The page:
Stephen Miller, who once advised President Donald J. Trump, is the founder of America First Legal. He agreed with Jack Posobiec and called what Media Matters did something stronger: fraud. Elon Musk found interesting Miller’s remark that fraud is both a civil tort and a criminal offense.


Andrew Bailey is the current Attorney General of Missouri. He succeeded Eric Schmitt, who originally filed the landmark case of Missouri v. Biden, when Schmitt became Missouri’s junior Senator. Bailey has been running the Missouri lawsuit ever since – and now says he is “looking into” the manipulation allegations. Both Cassandra MacDonald at The Gateway Pundit and Katie Daviscourt at The Post Millennial have reported on this.

Could Elon Musk be waiting to file his lawsuit until after General Bailey’s investigation moves further along? Perhaps.

Elon Musk has friends

But Lawyers Miller and Bailey are not necessarily Musk’s only friends. Four other influencers and media heads have lined up to support him. When X lost its first advertising accounts, Andrew Tate pledged $1 million a month in support. He, Tim Pool, and “Jeremy from The Quartering” all appeared together for nearly two hours to discuss it. The Quartering released a shorter video earlier, announcing the discussion and the alliance. In this video he mentioned influencer Benny Johnson and the Babylon Bee also.

Chris Pavlovski, head of Rumble, has not been idle, either. Recall that after Elon announced his suit, Pavlovski left this cryptic post:

That afternoon, Pavlovski noticed something else, namely that Media Matters attacked his company, too.


Yesterday evening, he amplified his “cavalry” remark.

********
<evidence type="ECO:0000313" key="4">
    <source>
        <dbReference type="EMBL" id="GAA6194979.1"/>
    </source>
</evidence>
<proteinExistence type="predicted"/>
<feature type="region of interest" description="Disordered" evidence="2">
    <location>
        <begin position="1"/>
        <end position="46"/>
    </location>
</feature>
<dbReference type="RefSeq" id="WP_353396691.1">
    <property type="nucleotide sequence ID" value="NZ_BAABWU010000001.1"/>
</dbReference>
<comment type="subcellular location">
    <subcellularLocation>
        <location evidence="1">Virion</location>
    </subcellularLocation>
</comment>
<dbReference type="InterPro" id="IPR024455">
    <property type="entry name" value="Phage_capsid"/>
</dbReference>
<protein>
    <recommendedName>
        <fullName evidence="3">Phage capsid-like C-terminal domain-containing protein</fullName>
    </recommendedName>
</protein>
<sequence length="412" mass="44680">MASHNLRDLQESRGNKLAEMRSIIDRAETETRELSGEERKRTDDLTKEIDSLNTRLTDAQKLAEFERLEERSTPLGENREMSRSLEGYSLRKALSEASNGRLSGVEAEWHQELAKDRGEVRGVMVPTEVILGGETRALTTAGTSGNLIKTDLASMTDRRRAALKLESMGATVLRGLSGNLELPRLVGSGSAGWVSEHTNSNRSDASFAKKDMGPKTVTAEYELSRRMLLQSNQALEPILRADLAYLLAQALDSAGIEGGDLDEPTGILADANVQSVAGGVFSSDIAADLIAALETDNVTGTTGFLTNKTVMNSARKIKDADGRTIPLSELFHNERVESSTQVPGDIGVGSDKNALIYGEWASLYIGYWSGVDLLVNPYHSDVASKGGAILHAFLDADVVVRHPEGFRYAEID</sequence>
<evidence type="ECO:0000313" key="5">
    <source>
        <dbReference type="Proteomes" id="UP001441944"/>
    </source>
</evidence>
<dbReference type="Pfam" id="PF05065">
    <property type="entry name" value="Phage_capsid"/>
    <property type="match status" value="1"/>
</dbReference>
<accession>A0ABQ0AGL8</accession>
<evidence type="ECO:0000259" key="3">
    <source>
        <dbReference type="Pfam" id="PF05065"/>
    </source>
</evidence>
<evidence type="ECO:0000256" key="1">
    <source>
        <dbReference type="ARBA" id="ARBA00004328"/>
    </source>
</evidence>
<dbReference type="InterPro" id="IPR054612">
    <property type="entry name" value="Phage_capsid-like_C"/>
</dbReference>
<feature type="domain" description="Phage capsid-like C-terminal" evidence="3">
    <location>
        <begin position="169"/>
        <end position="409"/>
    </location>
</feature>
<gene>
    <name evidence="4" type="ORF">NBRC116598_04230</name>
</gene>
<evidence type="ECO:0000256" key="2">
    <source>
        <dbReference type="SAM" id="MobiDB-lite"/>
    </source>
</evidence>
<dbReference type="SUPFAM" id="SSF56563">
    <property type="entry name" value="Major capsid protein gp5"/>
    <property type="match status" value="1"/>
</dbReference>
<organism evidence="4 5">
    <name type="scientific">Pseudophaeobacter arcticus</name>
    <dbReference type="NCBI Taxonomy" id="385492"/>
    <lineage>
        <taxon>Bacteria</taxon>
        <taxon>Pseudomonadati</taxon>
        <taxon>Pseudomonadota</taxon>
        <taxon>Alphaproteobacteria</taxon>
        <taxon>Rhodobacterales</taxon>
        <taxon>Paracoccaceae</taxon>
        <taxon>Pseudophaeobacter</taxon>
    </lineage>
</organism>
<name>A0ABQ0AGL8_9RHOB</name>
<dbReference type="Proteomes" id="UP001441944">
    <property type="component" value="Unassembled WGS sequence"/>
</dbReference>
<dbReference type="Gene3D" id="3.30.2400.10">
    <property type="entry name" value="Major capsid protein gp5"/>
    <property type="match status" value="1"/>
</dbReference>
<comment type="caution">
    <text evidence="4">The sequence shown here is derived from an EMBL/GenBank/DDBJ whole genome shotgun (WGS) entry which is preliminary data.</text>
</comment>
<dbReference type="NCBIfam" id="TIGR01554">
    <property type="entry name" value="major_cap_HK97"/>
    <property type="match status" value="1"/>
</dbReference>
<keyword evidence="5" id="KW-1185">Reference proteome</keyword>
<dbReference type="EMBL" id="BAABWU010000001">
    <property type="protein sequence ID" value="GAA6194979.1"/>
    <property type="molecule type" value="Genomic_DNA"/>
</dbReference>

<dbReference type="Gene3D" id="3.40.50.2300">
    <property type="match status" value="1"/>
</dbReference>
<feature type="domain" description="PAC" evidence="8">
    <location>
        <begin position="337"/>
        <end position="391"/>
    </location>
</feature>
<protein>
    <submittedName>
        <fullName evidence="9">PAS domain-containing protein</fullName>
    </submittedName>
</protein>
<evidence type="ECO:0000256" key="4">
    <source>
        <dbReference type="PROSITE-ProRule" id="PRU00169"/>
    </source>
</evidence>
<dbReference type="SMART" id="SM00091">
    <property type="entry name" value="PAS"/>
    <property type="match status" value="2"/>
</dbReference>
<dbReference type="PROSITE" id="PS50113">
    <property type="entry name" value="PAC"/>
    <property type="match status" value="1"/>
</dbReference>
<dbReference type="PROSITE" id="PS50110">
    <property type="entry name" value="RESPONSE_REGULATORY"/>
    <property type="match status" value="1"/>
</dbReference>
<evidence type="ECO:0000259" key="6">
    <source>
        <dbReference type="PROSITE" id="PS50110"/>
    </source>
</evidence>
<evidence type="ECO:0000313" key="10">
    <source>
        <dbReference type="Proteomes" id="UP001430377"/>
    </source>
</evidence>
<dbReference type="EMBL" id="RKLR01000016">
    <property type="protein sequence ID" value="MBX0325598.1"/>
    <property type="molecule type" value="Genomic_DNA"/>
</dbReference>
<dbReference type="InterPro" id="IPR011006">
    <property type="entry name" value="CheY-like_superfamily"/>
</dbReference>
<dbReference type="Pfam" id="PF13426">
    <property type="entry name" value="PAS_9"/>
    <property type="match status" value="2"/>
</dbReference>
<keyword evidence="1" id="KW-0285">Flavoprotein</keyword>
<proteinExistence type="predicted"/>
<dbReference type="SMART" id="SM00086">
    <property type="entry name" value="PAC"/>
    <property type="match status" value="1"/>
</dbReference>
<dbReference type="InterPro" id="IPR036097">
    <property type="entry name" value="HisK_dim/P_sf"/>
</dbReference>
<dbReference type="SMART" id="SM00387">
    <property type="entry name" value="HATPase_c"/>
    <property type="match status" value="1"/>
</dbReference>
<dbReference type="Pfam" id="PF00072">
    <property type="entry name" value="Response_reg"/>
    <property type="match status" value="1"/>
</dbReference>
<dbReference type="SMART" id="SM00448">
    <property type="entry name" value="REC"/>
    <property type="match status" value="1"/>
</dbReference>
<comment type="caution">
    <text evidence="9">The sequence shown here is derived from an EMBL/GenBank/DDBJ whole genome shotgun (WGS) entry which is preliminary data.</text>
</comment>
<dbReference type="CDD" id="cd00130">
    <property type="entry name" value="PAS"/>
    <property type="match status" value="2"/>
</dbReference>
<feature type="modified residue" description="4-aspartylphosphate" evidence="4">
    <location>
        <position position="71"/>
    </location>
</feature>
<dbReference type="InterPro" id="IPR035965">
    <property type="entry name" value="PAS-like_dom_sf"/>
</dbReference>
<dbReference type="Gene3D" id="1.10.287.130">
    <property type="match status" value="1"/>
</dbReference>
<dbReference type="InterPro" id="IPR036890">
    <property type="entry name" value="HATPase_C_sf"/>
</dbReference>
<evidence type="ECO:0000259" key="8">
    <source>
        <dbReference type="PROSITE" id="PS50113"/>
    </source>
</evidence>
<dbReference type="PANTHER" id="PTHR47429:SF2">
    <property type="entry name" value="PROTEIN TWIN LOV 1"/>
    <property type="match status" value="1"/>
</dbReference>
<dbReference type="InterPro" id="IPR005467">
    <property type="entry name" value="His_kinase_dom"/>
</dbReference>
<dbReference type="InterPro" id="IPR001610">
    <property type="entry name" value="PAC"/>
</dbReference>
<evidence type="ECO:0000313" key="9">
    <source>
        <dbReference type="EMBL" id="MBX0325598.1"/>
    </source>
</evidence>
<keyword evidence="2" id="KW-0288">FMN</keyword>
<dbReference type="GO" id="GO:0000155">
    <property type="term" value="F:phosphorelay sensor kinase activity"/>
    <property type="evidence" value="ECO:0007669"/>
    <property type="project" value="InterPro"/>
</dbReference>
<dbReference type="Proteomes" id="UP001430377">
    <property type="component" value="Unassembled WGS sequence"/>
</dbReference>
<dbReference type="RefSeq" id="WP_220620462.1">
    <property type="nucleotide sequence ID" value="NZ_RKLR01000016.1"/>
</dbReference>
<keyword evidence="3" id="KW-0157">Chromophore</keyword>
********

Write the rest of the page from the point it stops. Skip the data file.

This evening he appeared to be threatening the self-describe leftist “ad watchdog” CheckMyAdsHQ and both its co-founders:

He also accused Media Matters of misrepresenting Rumble as well as X. In his embedded statement he called for a Congressional investigation.

That would indicate that Rumble has had its own problems, not only with Media Matters but also with CheckMyAdsHQ. (And perhaps others like them, though he has thus far named no others.)

One other item might or might not be significant or relevant. Rumble reported coming under a Distributed Denial of Service (DDoS) attack at 1:57 p.m. EST today.



When does boycott advocacy or organization become tortious business interference? Generally when the advocate or organizer is repeating an allegation he or she knows is false. That goes double when the allegation results from manipulation of a social media platform. That kind of thing violates the Terms of Service of virtually any Web site open to the public. And in this case, Media Matters might have committed criminal fraud. That’s what the Attorney General of Missouri is investigating.

This drama further illustrates the division of the American public into two publics. The division follows political lines and extends to “consumer politics.” The specific allegation of antisemitism doesn’t matter – because Media Matters has not seen fit to comment on expressions of sympathy for HAMAS that also appear on the platform. Compared to such posts, the particular post Media Matters cited is positively tame. What really “matters” to Media Matters is that Elon Musk fired all the “woke moderators” when he bought Twitter. The left never forgave him for that – and so they laid a trap for him and his company.

Similarly their quarrel with Rumble is that it exists. Rumble’s content standards are absurdly simple in comparison to those of, say, YouTube. Media Matters won’t be happy until no one may express any opinions contrary to theirs.

These should make for very interesting court cases – and Congressional investigations.

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Terry A. Hurlbut has been a student of politics, philosophy, and science for more than 35 years. He is a graduate of Yale College and has served as a physician-level laboratory administrator in a 250-bed community hospital. He also is a serious student of the Bible, is conversant in its two primary original languages, and has followed the creation-science movement closely since 1993.